"The real challenge for Switzerland is that it is very internationally involved. It is a small country with no real power, but still strongly involved with economic and other interests," he said.

But Lutz, Stamm and Fehr say the power-sharing arrangement is not antiquated, with all three commending the government for the deal it negotiated with the US over access to the names of American residents holding accounts with bank UBS.

One voice

What is required, they agreed, is for the current ministers to show greater leadership and, in Fehr's words, to "speak with one voice".

If anything needs an overhaul, it is the cabinet's communication policy, Lutz argued.

"It seems on delicate issues that no one takes responsibility as is the case in countries with prime ministers and presidents," he explained. "There are arguments between ministries - who should be involved and at what stage and who should do what.

"On normal issues, that's how the game is played here. But if it's serious and involves foreign relations it can be very traumatic because people abroad assume statements issued by [Swiss] ministers are the statement of the government."

Dale Bechtel,

Cabinet make-up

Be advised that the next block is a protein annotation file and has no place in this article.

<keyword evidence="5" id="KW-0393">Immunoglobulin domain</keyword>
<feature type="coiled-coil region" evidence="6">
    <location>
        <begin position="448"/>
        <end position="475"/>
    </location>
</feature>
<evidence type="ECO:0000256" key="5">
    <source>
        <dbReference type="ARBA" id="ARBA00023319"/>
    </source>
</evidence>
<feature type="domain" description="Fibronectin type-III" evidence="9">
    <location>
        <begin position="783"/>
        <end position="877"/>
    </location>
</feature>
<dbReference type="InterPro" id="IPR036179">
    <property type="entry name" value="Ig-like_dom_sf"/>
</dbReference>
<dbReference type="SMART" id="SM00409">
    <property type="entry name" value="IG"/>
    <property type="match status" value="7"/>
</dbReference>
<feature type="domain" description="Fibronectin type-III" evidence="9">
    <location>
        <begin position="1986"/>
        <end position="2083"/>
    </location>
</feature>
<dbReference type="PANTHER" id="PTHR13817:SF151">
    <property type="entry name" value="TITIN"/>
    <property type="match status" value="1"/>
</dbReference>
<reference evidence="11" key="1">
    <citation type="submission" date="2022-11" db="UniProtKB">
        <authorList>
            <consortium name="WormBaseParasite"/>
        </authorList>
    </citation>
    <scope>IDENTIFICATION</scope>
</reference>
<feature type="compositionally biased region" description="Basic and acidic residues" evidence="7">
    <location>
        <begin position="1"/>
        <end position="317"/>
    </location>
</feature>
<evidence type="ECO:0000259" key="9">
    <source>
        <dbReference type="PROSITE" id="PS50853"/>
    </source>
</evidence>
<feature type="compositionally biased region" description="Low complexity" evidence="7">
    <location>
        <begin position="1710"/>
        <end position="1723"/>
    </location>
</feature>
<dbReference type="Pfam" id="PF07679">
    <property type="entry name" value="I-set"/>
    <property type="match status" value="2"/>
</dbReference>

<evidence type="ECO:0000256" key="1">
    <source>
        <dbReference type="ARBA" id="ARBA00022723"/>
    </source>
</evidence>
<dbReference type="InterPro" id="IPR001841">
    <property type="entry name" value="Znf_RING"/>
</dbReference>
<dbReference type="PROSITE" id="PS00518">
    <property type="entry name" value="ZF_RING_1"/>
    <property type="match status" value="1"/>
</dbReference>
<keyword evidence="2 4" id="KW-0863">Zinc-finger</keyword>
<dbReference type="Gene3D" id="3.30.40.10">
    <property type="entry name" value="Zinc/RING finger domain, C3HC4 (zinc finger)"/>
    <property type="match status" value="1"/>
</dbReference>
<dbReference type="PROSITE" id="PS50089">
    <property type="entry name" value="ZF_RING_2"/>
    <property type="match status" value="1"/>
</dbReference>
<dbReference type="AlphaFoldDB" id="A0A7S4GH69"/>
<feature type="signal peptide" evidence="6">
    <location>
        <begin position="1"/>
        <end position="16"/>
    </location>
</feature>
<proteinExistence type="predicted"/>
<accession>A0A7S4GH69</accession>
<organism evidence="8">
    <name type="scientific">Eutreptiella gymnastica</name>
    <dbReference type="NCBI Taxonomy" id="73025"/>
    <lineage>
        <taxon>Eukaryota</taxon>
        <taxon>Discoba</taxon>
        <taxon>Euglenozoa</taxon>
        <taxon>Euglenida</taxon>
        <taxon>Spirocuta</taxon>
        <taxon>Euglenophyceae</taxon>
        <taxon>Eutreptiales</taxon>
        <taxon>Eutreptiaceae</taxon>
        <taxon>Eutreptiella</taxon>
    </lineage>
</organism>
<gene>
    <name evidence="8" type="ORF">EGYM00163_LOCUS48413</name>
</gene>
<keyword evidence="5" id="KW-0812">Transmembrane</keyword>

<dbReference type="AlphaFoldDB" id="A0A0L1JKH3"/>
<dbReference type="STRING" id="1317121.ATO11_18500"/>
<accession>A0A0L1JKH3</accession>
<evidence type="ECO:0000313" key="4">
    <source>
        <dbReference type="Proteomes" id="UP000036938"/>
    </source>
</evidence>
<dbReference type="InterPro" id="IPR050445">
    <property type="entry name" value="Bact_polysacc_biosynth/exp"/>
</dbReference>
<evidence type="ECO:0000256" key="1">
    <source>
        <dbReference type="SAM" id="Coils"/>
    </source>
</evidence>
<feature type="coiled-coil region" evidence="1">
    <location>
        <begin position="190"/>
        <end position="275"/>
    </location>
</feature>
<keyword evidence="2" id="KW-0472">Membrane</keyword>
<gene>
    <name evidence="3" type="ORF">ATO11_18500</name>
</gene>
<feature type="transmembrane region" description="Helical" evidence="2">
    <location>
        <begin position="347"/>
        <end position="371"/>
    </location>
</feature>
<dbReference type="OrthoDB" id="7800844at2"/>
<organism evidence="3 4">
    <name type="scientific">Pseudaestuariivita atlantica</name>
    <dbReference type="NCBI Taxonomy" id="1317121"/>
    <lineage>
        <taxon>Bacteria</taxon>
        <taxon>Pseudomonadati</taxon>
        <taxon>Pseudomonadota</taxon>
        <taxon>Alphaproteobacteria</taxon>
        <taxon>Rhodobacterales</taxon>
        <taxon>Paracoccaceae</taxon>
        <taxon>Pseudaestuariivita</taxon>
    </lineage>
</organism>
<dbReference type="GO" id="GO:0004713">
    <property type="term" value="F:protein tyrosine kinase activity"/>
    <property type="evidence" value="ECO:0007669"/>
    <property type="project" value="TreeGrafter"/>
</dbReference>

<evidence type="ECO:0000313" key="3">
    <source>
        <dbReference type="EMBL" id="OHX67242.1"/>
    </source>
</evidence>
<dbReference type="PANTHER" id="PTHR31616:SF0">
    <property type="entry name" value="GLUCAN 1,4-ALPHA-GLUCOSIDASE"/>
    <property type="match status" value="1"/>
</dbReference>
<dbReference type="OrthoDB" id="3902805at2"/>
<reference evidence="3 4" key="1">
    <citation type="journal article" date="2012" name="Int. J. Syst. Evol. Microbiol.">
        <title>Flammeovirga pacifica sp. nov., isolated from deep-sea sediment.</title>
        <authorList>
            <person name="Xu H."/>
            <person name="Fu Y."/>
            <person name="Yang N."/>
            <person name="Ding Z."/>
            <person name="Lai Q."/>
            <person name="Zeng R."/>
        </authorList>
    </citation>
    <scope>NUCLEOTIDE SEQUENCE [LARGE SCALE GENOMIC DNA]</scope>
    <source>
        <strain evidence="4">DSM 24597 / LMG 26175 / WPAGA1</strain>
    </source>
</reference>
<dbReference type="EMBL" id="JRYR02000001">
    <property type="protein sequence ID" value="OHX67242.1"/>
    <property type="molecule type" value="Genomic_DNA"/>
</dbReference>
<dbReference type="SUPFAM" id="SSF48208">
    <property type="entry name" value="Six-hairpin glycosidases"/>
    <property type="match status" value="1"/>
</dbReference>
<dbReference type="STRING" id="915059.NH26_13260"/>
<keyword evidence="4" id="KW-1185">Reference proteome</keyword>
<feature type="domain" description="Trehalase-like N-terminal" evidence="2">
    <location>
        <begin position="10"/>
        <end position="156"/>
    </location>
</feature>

The cabinet presently consists of four members of centre-right parties, two centre-left representatives and one from the leading rightwing party.

Members are elected for a four-year term, which ends in December 2011.

The party political make-up, known as the Magic Formula, remained unchanged for nearly 50 years until the rightwing Swiss People's Party won a second seat at the expense of the centre-right Christian Democrats in 2003.

Parliament's refusal to confirm controversial Justice Minister Christoph Blocher in 2007 led to the emergence of the small, more moderate Conservative Democratic Party, which is also represented in the cabinet.

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Cabinet crises

The Swiss cabinet has come under the spotlight as a result of two burning issues: the fallout of President Hans-Rudolf Merz's talks to end a standoff with Libya and a tax dispute with the US over the UBS bank.

Merz signed a pact between Libya and Switzerland on August 20 to "normalise" relations - strained since the arrest of Moammar Gaddafi's son last July. He also expressed his apologies for the "unjust arrest of Libyan diplomats by Geneva police".

His actions prompted an outcry and sparked concerns about violations of national law and rules governing the collective decision-making process of the government.

Concern has also been expressed that an independent arbitration panel will investigate the incident. Some critics say this undermines Swiss law and its federalist system.

The government also had to intervene to resolve a probe into alleged tax evasion by wealthy US customers of Swiss bank UBS. A deal was struck between the US and Switzerland to hand over the details of 4,450 American accounts.

The accord is expected to ease tensions in relations between Washington and Switzerland over possible violations of the country's banking secrecy laws and prevent a clash of Swiss and US jurisdictions.

However the centre-left Social Democratic Party have asked who will foot the bill for the intensive manpower required to keep UBS out of court.